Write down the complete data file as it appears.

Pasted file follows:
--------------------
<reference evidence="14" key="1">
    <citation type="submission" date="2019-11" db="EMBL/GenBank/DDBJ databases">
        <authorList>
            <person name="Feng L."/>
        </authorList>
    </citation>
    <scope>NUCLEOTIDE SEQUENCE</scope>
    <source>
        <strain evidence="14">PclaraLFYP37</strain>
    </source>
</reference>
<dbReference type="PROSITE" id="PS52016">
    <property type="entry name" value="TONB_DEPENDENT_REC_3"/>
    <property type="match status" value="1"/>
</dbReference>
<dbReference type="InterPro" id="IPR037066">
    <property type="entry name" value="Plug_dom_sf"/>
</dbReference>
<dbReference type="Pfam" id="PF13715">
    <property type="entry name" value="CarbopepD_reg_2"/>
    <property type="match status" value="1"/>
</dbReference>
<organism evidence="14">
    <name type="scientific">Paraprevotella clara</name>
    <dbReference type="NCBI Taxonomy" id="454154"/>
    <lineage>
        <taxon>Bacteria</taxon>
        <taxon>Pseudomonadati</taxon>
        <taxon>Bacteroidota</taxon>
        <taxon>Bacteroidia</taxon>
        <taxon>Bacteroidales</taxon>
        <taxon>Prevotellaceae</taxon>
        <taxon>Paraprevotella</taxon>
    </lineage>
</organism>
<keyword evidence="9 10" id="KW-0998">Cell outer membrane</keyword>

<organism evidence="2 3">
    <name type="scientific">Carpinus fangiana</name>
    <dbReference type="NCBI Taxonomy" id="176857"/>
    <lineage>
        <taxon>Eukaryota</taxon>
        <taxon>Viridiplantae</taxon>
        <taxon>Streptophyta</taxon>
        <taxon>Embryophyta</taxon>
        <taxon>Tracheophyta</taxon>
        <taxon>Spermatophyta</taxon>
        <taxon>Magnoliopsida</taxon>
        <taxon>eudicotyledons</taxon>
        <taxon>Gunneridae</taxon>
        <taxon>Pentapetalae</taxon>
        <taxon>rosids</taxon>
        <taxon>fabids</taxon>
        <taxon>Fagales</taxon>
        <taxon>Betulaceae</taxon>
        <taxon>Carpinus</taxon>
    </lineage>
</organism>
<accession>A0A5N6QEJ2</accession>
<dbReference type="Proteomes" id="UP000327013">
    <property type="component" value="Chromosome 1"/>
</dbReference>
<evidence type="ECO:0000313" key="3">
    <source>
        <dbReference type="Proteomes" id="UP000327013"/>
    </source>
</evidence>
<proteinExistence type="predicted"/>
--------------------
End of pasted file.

<reference evidence="14" key="1">
    <citation type="submission" date="2019-11" db="EMBL/GenBank/DDBJ databases">
        <authorList>
            <person name="Feng L."/>
        </authorList>
    </citation>
    <scope>NUCLEOTIDE SEQUENCE</scope>
    <source>
        <strain evidence="14">PclaraLFYP37</strain>
    </source>
</reference>
<dbReference type="PROSITE" id="PS52016">
    <property type="entry name" value="TONB_DEPENDENT_REC_3"/>
    <property type="match status" value="1"/>
</dbReference>
<dbReference type="InterPro" id="IPR037066">
    <property type="entry name" value="Plug_dom_sf"/>
</dbReference>
<dbReference type="Pfam" id="PF13715">
    <property type="entry name" value="CarbopepD_reg_2"/>
    <property type="match status" value="1"/>
</dbReference>
<organism evidence="14">
    <name type="scientific">Paraprevotella clara</name>
    <dbReference type="NCBI Taxonomy" id="454154"/>
    <lineage>
        <taxon>Bacteria</taxon>
        <taxon>Pseudomonadati</taxon>
        <taxon>Bacteroidota</taxon>
        <taxon>Bacteroidia</taxon>
        <taxon>Bacteroidales</taxon>
        <taxon>Prevotellaceae</taxon>
        <taxon>Paraprevotella</taxon>
    </lineage>
</organism>
<keyword evidence="9 10" id="KW-0998">Cell outer membrane</keyword>

<organism evidence="2 3">
    <name type="scientific">Carpinus fangiana</name>
    <dbReference type="NCBI Taxonomy" id="176857"/>
    <lineage>
        <taxon>Eukaryota</taxon>
        <taxon>Viridiplantae</taxon>
        <taxon>Streptophyta</taxon>
        <taxon>Embryophyta</taxon>
        <taxon>Tracheophyta</taxon>
        <taxon>Spermatophyta</taxon>
        <taxon>Magnoliopsida</taxon>
        <taxon>eudicotyledons</taxon>
        <taxon>Gunneridae</taxon>
        <taxon>Pentapetalae</taxon>
        <taxon>rosids</taxon>
        <taxon>fabids</taxon>
        <taxon>Fagales</taxon>
        <taxon>Betulaceae</taxon>
        <taxon>Carpinus</taxon>
    </lineage>
</organism>
<accession>A0A5N6QEJ2</accession>
<dbReference type="Proteomes" id="UP000327013">
    <property type="component" value="Chromosome 1"/>
</dbReference>
<evidence type="ECO:0000313" key="3">
    <source>
        <dbReference type="Proteomes" id="UP000327013"/>
    </source>
</evidence>
<proteinExistence type="predicted"/>